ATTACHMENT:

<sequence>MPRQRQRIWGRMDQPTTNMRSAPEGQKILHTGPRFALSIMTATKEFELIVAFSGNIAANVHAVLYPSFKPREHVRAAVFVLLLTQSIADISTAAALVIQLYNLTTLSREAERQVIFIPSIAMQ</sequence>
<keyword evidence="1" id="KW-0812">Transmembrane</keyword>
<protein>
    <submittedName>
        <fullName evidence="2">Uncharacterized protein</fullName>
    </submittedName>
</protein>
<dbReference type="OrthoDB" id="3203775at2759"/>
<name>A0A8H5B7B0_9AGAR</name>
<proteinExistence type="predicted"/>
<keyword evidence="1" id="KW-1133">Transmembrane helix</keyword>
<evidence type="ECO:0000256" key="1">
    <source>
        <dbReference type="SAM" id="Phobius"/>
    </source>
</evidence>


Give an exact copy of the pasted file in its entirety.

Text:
<sequence>MPRQRQRIWGRMDQPTTNMRSAPEGQKILHTGPRFALSIMTATKEFELIVAFSGNIAANVHAVLYPSFKPREHVRAAVFVLLLTQSIADISTAAALVIQLYNLTTLSREAERQVIFIPSIAMQ</sequence>
<keyword evidence="1" id="KW-0812">Transmembrane</keyword>
<protein>
    <submittedName>
        <fullName evidence="2">Uncharacterized protein</fullName>
    </submittedName>
</protein>
<dbReference type="OrthoDB" id="3203775at2759"/>
<name>A0A8H5B7B0_9AGAR</name>
<proteinExistence type="predicted"/>
<keyword evidence="1" id="KW-1133">Transmembrane helix</keyword>
<evidence type="ECO:0000256" key="1">
    <source>
        <dbReference type="SAM" id="Phobius"/>
    </source>
</evidence>